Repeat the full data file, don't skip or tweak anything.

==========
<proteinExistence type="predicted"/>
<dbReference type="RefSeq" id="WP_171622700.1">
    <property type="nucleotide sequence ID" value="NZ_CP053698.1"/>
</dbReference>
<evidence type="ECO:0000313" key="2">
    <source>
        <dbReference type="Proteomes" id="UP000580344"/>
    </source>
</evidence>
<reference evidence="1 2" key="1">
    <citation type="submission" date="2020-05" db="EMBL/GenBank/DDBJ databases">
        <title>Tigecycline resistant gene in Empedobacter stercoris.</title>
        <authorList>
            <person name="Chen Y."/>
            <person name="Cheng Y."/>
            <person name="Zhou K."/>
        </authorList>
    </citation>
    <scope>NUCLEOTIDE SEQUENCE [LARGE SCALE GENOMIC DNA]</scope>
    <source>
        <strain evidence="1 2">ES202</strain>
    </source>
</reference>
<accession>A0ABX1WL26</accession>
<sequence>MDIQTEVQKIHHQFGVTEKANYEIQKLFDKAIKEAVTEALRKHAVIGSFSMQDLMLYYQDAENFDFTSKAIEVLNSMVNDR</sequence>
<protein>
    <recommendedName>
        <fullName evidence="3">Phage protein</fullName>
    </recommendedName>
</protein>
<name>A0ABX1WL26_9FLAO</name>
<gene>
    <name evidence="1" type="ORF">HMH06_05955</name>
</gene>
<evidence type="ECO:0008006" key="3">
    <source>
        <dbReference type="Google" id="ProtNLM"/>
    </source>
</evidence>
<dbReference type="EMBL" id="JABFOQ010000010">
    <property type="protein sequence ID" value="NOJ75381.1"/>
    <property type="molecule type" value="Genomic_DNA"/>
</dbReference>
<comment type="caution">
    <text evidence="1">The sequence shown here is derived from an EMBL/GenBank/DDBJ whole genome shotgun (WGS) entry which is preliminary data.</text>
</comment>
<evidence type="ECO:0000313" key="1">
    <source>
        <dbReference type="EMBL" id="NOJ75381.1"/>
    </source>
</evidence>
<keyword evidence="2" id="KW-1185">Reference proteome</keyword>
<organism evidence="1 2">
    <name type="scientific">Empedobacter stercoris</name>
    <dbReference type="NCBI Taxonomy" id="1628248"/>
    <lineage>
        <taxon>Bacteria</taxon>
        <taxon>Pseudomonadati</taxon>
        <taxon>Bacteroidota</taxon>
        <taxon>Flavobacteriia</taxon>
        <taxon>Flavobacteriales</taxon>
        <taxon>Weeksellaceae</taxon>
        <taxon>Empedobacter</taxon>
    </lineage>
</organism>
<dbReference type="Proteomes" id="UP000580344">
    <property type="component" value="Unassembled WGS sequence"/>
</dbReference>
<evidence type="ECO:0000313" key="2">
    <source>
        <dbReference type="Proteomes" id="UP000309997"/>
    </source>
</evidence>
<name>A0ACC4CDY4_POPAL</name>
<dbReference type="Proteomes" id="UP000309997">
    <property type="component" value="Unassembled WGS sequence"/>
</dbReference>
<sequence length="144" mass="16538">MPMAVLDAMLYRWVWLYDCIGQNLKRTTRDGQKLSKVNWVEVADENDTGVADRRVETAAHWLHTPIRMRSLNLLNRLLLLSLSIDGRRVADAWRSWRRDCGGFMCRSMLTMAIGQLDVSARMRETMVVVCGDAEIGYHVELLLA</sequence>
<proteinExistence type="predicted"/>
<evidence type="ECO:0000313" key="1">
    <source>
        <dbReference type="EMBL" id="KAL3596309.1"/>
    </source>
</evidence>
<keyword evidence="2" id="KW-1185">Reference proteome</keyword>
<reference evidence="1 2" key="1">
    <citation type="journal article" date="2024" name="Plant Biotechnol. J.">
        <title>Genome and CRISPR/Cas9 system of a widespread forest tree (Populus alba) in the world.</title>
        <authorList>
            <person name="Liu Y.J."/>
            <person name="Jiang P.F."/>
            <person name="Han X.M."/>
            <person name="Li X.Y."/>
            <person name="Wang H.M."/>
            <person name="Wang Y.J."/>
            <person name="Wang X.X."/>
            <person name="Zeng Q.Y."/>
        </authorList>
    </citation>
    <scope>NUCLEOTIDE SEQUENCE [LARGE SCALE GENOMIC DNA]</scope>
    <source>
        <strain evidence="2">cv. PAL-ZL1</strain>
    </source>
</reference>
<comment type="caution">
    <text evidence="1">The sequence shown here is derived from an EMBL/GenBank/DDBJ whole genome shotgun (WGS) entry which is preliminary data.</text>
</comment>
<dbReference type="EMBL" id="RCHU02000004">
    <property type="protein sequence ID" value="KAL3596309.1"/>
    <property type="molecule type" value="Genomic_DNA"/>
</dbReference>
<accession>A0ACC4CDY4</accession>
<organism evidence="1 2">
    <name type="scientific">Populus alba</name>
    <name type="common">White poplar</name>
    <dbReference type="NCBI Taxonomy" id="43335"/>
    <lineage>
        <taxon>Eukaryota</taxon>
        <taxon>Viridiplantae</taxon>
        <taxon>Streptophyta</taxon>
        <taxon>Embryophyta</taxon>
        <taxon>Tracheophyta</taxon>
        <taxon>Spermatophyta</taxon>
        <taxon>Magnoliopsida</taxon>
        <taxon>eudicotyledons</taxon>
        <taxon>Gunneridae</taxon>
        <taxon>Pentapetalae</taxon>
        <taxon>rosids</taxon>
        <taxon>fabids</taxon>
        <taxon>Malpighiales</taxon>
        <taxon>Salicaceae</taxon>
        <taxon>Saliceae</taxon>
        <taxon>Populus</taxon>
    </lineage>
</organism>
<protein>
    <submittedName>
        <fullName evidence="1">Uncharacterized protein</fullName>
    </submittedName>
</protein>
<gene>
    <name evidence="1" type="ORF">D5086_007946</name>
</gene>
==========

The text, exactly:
<proteinExistence type="predicted"/>
<dbReference type="RefSeq" id="WP_171622700.1">
    <property type="nucleotide sequence ID" value="NZ_CP053698.1"/>
</dbReference>
<evidence type="ECO:0000313" key="2">
    <source>
        <dbReference type="Proteomes" id="UP000580344"/>
    </source>
</evidence>
<reference evidence="1 2" key="1">
    <citation type="submission" date="2020-05" db="EMBL/GenBank/DDBJ databases">
        <title>Tigecycline resistant gene in Empedobacter stercoris.</title>
        <authorList>
            <person name="Chen Y."/>
            <person name="Cheng Y."/>
            <person name="Zhou K."/>
        </authorList>
    </citation>
    <scope>NUCLEOTIDE SEQUENCE [LARGE SCALE GENOMIC DNA]</scope>
    <source>
        <strain evidence="1 2">ES202</strain>
    </source>
</reference>
<accession>A0ABX1WL26</accession>
<sequence>MDIQTEVQKIHHQFGVTEKANYEIQKLFDKAIKEAVTEALRKHAVIGSFSMQDLMLYYQDAENFDFTSKAIEVLNSMVNDR</sequence>
<protein>
    <recommendedName>
        <fullName evidence="3">Phage protein</fullName>
    </recommendedName>
</protein>
<name>A0ABX1WL26_9FLAO</name>
<gene>
    <name evidence="1" type="ORF">HMH06_05955</name>
</gene>
<evidence type="ECO:0008006" key="3">
    <source>
        <dbReference type="Google" id="ProtNLM"/>
    </source>
</evidence>
<dbReference type="EMBL" id="JABFOQ010000010">
    <property type="protein sequence ID" value="NOJ75381.1"/>
    <property type="molecule type" value="Genomic_DNA"/>
</dbReference>
<comment type="caution">
    <text evidence="1">The sequence shown here is derived from an EMBL/GenBank/DDBJ whole genome shotgun (WGS) entry which is preliminary data.</text>
</comment>
<evidence type="ECO:0000313" key="1">
    <source>
        <dbReference type="EMBL" id="NOJ75381.1"/>
    </source>
</evidence>
<keyword evidence="2" id="KW-1185">Reference proteome</keyword>
<organism evidence="1 2">
    <name type="scientific">Empedobacter stercoris</name>
    <dbReference type="NCBI Taxonomy" id="1628248"/>
    <lineage>
        <taxon>Bacteria</taxon>
        <taxon>Pseudomonadati</taxon>
        <taxon>Bacteroidota</taxon>
        <taxon>Flavobacteriia</taxon>
        <taxon>Flavobacteriales</taxon>
        <taxon>Weeksellaceae</taxon>
        <taxon>Empedobacter</taxon>
    </lineage>
</organism>
<dbReference type="Proteomes" id="UP000580344">
    <property type="component" value="Unassembled WGS sequence"/>
</dbReference>
<evidence type="ECO:0000313" key="2">
    <source>
        <dbReference type="Proteomes" id="UP000309997"/>
    </source>
</evidence>
<name>A0ACC4CDY4_POPAL</name>
<dbReference type="Proteomes" id="UP000309997">
    <property type="component" value="Unassembled WGS sequence"/>
</dbReference>
<sequence length="144" mass="16538">MPMAVLDAMLYRWVWLYDCIGQNLKRTTRDGQKLSKVNWVEVADENDTGVADRRVETAAHWLHTPIRMRSLNLLNRLLLLSLSIDGRRVADAWRSWRRDCGGFMCRSMLTMAIGQLDVSARMRETMVVVCGDAEIGYHVELLLA</sequence>
<proteinExistence type="predicted"/>
<evidence type="ECO:0000313" key="1">
    <source>
        <dbReference type="EMBL" id="KAL3596309.1"/>
    </source>
</evidence>
<keyword evidence="2" id="KW-1185">Reference proteome</keyword>
<reference evidence="1 2" key="1">
    <citation type="journal article" date="2024" name="Plant Biotechnol. J.">
        <title>Genome and CRISPR/Cas9 system of a widespread forest tree (Populus alba) in the world.</title>
        <authorList>
            <person name="Liu Y.J."/>
            <person name="Jiang P.F."/>
            <person name="Han X.M."/>
            <person name="Li X.Y."/>
            <person name="Wang H.M."/>
            <person name="Wang Y.J."/>
            <person name="Wang X.X."/>
            <person name="Zeng Q.Y."/>
        </authorList>
    </citation>
    <scope>NUCLEOTIDE SEQUENCE [LARGE SCALE GENOMIC DNA]</scope>
    <source>
        <strain evidence="2">cv. PAL-ZL1</strain>
    </source>
</reference>
<comment type="caution">
    <text evidence="1">The sequence shown here is derived from an EMBL/GenBank/DDBJ whole genome shotgun (WGS) entry which is preliminary data.</text>
</comment>
<dbReference type="EMBL" id="RCHU02000004">
    <property type="protein sequence ID" value="KAL3596309.1"/>
    <property type="molecule type" value="Genomic_DNA"/>
</dbReference>
<accession>A0ACC4CDY4</accession>
<organism evidence="1 2">
    <name type="scientific">Populus alba</name>
    <name type="common">White poplar</name>
    <dbReference type="NCBI Taxonomy" id="43335"/>
    <lineage>
        <taxon>Eukaryota</taxon>
        <taxon>Viridiplantae</taxon>
        <taxon>Streptophyta</taxon>
        <taxon>Embryophyta</taxon>
        <taxon>Tracheophyta</taxon>
        <taxon>Spermatophyta</taxon>
        <taxon>Magnoliopsida</taxon>
        <taxon>eudicotyledons</taxon>
        <taxon>Gunneridae</taxon>
        <taxon>Pentapetalae</taxon>
        <taxon>rosids</taxon>
        <taxon>fabids</taxon>
        <taxon>Malpighiales</taxon>
        <taxon>Salicaceae</taxon>
        <taxon>Saliceae</taxon>
        <taxon>Populus</taxon>
    </lineage>
</organism>
<protein>
    <submittedName>
        <fullName evidence="1">Uncharacterized protein</fullName>
    </submittedName>
</protein>
<gene>
    <name evidence="1" type="ORF">D5086_007946</name>
</gene>